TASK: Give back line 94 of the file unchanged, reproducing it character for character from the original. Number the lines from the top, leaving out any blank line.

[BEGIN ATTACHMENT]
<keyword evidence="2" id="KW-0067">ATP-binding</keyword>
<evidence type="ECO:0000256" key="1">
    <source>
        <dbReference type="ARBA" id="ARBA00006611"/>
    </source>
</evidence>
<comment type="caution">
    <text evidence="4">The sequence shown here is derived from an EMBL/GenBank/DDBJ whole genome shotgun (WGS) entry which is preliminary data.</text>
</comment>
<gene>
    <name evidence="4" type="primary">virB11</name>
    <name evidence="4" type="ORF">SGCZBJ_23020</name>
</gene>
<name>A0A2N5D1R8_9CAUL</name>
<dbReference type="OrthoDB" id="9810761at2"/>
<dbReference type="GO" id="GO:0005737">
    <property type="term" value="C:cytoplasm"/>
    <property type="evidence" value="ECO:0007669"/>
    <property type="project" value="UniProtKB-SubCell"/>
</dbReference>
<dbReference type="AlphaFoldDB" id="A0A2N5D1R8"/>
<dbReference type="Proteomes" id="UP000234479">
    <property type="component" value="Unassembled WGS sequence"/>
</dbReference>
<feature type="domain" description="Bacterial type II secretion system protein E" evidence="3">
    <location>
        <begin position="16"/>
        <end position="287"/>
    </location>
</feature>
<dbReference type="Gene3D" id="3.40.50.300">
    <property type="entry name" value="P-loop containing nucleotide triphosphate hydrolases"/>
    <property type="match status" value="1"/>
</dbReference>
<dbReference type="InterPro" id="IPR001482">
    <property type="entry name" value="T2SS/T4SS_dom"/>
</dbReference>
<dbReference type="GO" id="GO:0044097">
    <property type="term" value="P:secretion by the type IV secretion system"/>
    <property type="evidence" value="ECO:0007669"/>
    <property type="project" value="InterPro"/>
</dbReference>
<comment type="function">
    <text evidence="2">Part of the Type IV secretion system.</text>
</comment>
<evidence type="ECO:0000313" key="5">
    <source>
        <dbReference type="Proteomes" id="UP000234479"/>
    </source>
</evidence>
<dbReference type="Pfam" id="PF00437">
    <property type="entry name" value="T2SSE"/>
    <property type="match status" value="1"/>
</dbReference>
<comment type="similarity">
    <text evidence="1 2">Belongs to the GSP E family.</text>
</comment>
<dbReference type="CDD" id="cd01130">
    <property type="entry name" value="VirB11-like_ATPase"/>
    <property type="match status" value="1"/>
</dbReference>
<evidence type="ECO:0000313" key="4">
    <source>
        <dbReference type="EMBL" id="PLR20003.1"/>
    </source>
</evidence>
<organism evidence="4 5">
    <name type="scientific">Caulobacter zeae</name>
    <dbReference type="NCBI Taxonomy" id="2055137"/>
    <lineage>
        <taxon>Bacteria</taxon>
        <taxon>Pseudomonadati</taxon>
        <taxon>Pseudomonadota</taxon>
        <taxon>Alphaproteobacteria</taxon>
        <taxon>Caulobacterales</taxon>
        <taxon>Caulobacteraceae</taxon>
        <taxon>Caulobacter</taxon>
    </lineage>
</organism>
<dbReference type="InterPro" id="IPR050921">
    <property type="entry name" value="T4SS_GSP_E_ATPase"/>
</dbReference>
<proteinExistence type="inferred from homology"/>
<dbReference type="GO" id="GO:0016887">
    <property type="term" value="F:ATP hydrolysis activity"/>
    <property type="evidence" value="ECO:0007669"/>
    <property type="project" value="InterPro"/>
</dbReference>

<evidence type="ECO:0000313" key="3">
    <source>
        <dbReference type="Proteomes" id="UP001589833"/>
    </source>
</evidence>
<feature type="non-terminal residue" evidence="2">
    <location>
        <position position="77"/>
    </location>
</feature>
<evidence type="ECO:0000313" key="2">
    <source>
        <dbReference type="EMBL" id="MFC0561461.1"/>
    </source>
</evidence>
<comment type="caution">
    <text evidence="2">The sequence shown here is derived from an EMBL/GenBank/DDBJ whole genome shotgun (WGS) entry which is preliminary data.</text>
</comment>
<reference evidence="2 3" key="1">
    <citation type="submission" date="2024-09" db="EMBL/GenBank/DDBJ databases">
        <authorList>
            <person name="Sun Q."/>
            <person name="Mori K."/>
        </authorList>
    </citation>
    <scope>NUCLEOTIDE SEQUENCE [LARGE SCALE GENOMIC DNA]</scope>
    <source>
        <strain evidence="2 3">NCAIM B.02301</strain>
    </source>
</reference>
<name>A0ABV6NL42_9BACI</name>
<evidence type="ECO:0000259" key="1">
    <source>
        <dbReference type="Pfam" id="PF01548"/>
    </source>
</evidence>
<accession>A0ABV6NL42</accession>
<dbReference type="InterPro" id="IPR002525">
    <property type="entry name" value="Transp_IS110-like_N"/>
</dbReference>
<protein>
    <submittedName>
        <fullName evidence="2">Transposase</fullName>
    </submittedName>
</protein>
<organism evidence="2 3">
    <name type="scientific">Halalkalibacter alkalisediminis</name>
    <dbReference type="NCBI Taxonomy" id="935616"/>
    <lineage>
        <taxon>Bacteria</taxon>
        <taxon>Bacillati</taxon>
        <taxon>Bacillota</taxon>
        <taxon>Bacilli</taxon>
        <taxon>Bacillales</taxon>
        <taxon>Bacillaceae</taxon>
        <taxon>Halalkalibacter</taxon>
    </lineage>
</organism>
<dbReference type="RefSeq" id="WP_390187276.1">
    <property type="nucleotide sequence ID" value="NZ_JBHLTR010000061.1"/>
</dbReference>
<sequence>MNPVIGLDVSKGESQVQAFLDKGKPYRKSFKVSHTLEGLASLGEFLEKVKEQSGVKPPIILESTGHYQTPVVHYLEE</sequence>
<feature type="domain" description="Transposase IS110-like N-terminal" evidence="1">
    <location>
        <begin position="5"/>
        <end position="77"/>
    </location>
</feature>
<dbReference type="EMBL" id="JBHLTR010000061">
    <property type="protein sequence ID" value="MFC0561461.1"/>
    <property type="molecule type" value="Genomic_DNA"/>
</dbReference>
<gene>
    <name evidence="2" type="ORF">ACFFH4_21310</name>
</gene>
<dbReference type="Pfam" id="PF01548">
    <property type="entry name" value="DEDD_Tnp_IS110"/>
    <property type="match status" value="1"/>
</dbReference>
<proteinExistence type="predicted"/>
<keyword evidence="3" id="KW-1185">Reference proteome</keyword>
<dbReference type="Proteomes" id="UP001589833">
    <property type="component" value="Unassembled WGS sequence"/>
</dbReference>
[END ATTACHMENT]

<feature type="non-terminal residue" evidence="2">